Word & Song by Anthony Esolen
Poem of the Week
"Never Again Would Birds' Song Be the Same"

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"Never Again Would Birds' Song Be the Same"

Robert Frost

Why do people sing?

Our Word of the Week, song, suggests not just what the birds like, for whatever aviary purposes they have, but what people love, and for a lot more than what we’d call a purpose at all.

I’ll be honest with you. I don’t know why Mr. Cardinal, during mating season, perches on a limb and sings out, “What cheer-cheer-cheer birdie birdie birdie.” Maybe it means, “Here I am, and all you other boys better stay clear!” Maybe it means, “Here I am, Miss, and I can sure get food for you!” Do birds ever sing out from a full feeling of life, as a puppy, much excited, will race around in circles like a happy fool, for no other reason than that it is a good thing to do? But if you ask, “Why does the girl sing?”, you are asking a question that really verges upon quite a mystery. “Singing is what the lover does,” said Saint Augustine. She doesn’t just say; she sings. Imagine some staid over-rational fellow named Irving, trying to court a young woman. Imagine that, as he adjusts his thick spectacles, he says that he never sings, because reason governs all he does, and she can be assured that in any situation, he will always do what is rational, reckoning it by probabilities and advantages and so forth. What young woman would not burst out laughing before he got through a minute of it! And rightly, too!

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It’s easy to suppose that people learn to sing by imitating the birds. Easy, and probably not right. I think we’d have sung had we never heard a bird in the world. I do love birdsong — I can identify an oriole in April from a single clear-throated whistle, and there’s nothing quite like hearing two mockingbirds competing in the hours before dawn, endlessly singing, and a whole hour can go by before they repeat a single melody, not to mention their imitating a truck’s alarm or a barking dog and whatever else they hear. But what if we are the prime singers, and we have influence upon the birds?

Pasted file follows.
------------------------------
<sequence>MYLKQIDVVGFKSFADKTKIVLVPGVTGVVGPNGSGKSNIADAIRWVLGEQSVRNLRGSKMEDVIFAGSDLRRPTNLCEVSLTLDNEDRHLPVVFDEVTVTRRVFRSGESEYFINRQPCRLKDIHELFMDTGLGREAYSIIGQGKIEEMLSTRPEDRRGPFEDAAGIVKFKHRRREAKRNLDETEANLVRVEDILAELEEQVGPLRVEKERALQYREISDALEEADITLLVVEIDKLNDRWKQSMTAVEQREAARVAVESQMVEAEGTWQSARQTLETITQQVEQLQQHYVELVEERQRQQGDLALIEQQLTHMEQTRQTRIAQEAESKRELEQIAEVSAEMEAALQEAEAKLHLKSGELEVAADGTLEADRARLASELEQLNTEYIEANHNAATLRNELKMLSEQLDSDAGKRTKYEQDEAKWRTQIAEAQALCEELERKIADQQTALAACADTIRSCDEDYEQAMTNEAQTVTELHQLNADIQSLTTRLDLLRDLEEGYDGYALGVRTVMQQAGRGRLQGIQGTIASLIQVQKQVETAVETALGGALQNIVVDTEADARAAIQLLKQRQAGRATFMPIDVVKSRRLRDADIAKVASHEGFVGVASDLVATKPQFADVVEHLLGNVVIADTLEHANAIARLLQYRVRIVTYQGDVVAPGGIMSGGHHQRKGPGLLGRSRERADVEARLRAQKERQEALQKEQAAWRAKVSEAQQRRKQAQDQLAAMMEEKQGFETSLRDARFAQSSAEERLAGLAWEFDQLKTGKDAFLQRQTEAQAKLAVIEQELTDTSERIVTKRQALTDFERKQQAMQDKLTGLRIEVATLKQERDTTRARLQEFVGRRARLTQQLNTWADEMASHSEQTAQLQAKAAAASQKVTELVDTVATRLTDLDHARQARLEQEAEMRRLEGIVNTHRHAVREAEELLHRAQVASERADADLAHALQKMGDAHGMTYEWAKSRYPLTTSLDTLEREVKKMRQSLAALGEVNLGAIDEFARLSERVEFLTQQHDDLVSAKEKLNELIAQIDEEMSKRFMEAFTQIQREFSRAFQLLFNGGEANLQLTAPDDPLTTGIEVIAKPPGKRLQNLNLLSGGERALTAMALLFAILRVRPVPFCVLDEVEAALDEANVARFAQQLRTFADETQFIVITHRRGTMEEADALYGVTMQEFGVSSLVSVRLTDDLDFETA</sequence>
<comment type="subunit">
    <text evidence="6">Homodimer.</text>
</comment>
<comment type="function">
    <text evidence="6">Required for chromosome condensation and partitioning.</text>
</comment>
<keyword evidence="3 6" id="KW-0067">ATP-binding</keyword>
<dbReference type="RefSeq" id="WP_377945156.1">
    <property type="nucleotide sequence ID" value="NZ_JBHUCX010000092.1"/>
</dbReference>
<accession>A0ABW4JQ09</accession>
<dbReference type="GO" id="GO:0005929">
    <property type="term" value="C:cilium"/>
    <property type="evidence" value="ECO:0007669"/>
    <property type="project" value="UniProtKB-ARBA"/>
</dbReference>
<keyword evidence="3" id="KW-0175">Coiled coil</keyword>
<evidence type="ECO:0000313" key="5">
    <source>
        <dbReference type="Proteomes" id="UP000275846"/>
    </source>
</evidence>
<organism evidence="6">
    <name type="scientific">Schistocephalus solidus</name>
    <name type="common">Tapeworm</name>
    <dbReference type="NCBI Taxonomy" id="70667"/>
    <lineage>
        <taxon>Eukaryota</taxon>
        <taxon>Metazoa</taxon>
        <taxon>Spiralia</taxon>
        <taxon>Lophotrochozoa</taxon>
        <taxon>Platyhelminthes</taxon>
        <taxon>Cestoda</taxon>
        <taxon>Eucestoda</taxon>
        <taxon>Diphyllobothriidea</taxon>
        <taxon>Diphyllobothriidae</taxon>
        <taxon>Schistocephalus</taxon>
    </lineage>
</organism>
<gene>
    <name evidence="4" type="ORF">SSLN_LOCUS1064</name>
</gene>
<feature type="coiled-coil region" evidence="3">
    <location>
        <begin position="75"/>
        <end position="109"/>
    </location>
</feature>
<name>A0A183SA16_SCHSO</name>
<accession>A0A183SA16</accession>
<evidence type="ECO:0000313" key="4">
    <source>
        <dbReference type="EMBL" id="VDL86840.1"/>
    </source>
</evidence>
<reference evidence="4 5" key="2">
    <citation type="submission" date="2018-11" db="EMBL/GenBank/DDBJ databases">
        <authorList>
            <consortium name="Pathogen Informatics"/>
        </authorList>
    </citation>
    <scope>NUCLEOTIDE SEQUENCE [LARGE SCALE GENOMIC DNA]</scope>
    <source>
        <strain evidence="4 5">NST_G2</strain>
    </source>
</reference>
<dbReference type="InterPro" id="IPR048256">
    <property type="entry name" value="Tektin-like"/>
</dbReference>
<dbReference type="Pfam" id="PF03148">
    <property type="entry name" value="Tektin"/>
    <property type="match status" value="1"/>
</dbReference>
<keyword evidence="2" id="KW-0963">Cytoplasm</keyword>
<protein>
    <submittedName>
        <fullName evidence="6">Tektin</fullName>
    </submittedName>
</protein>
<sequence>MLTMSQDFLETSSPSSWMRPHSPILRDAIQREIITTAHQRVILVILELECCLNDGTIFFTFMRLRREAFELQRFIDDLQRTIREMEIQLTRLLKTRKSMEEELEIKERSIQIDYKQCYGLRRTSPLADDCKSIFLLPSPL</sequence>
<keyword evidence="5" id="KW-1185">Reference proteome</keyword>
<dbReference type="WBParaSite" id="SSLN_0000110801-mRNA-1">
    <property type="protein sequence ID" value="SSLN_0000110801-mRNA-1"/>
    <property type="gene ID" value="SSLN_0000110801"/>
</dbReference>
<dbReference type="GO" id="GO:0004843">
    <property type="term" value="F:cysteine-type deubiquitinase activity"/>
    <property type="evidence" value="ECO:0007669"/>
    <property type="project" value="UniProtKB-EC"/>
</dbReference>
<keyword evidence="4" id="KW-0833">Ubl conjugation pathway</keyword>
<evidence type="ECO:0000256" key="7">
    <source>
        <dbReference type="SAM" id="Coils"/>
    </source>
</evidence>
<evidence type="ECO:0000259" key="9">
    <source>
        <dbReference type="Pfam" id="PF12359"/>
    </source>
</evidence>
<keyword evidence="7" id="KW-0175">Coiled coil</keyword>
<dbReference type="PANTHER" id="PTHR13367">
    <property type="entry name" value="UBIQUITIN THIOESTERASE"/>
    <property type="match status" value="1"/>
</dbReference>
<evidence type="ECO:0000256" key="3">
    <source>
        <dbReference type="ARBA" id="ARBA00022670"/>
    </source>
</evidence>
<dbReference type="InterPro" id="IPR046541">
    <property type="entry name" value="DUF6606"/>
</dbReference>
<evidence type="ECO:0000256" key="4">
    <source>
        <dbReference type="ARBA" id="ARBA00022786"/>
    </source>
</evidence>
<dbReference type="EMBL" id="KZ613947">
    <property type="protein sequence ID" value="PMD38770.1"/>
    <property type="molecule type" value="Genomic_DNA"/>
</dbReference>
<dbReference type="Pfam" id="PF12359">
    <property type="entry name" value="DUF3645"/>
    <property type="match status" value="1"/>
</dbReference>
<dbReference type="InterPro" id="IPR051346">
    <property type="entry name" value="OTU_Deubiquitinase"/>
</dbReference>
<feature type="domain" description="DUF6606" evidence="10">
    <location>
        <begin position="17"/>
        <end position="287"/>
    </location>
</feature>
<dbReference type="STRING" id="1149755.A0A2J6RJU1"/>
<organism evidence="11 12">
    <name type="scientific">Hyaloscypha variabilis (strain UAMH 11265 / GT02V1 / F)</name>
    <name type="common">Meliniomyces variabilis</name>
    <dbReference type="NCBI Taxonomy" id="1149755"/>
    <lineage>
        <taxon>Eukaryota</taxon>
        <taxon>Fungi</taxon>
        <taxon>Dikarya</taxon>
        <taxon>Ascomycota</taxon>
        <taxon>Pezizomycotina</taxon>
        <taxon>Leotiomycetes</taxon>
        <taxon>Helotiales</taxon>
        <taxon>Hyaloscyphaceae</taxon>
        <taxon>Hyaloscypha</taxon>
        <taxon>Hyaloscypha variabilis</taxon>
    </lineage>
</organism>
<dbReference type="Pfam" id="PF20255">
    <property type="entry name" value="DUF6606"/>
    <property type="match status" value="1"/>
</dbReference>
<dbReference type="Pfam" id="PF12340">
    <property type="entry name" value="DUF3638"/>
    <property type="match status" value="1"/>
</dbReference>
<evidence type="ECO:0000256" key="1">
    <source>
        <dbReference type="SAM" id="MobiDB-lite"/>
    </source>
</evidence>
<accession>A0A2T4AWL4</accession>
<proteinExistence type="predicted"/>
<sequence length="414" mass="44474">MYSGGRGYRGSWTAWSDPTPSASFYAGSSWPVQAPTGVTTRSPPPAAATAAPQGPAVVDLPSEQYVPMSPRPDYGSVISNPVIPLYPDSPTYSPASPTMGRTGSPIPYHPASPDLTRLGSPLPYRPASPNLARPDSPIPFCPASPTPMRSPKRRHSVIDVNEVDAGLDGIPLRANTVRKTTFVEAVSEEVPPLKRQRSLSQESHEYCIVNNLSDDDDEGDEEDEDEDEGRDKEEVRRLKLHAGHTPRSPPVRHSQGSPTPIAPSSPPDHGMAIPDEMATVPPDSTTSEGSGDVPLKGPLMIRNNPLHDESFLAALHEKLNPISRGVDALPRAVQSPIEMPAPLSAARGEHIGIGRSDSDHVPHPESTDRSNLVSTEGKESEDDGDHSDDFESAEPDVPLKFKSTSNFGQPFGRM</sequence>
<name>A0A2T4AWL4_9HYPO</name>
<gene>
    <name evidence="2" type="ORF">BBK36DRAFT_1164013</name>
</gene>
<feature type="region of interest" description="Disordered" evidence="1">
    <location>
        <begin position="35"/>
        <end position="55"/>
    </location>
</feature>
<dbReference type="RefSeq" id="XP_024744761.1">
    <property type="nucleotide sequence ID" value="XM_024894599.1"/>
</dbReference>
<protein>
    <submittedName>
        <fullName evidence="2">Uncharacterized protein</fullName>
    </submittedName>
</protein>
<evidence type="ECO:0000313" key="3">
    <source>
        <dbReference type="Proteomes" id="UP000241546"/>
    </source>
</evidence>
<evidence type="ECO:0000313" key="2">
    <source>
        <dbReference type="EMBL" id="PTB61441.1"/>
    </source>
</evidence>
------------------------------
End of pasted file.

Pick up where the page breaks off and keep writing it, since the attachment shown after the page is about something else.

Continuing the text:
That’s what Robert Frost muses about, in our Poem of the Week, the lovely sonnet that takes its title from its penultimate line, “Never Again Would Birds’ Song Be the Same.” Imagine that you are Adam, perhaps still in the garden of Eden before the Fall, perhaps in some other garden afterwards — it isn’t meant to be entirely clear, though the light-hearted mood of the poem suggests innocence and freshness. But it is no simplistic freshness. It’s as if, remembering when God said, “Have dominion over the beasts of the field and the birds of the air,” Frost said to himself, “What lovelier dominion can there be than for man to enter the very song of the birds?” Hasn’t something like that happened to the dog, the horse, and maybe even the cat? Isn’t the dog raised up by man to be a little more than dog — a real companion for man, his best friend, making man’s ways his own, as far as he can?

“.Songbird on Blossom Branch,” Ohara Koson. Public Domain.

There’s more, too. It’s not Eve who utters the poem, but the man, Frost, in the person of Adam, appreciating the woman’s beauty. She sings by her tone of voice and her laughter, and she moves him to sing, too, and a Shakespearean sonnet, of all things. She sings because she is Eve, and he also sings because she is Eve — he sings the poem in her praise. Never again would man’s song be the same!

He would declare and could himself believe
That the birds there in all the garden round
From having heard the daylong voice of Eve
Had added to their own an oversound,
Her tone of meaning but without the words.
Admittedly an eloquence so soft
Could only have had an influence on birds
When call or laughter carried it aloft.
Be that as may be, she was in their song.
Moreover her voice upon their voices crossed
Had now persisted in the woods so long
That probably it never would be lost.
Never again would birds' song be the same.
And to do that to birds was why she came.

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Word & Song by Anthony Esolen is an online magazine devoted to reclaiming the good, the beautiful, and the true. We publish six essays each week, on words, classic hymns, poems, films, and popular songs, as well a weekly podcast for paid subscribers, alternately Poetry Aloud or Anthony Esolen Speaks. Paid subscribers also receive audio-enhanced posts and on-demand access to our full archive, and may add their comments to our posts and discussions. To support this project, please join us as a free or paid subscriber.

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Word & Song by Anthony Esolen
Poem of the Week
Stop by on Wednesdays to listen to Tony read the poem of the week. Sometimes you have to hear it to believe it!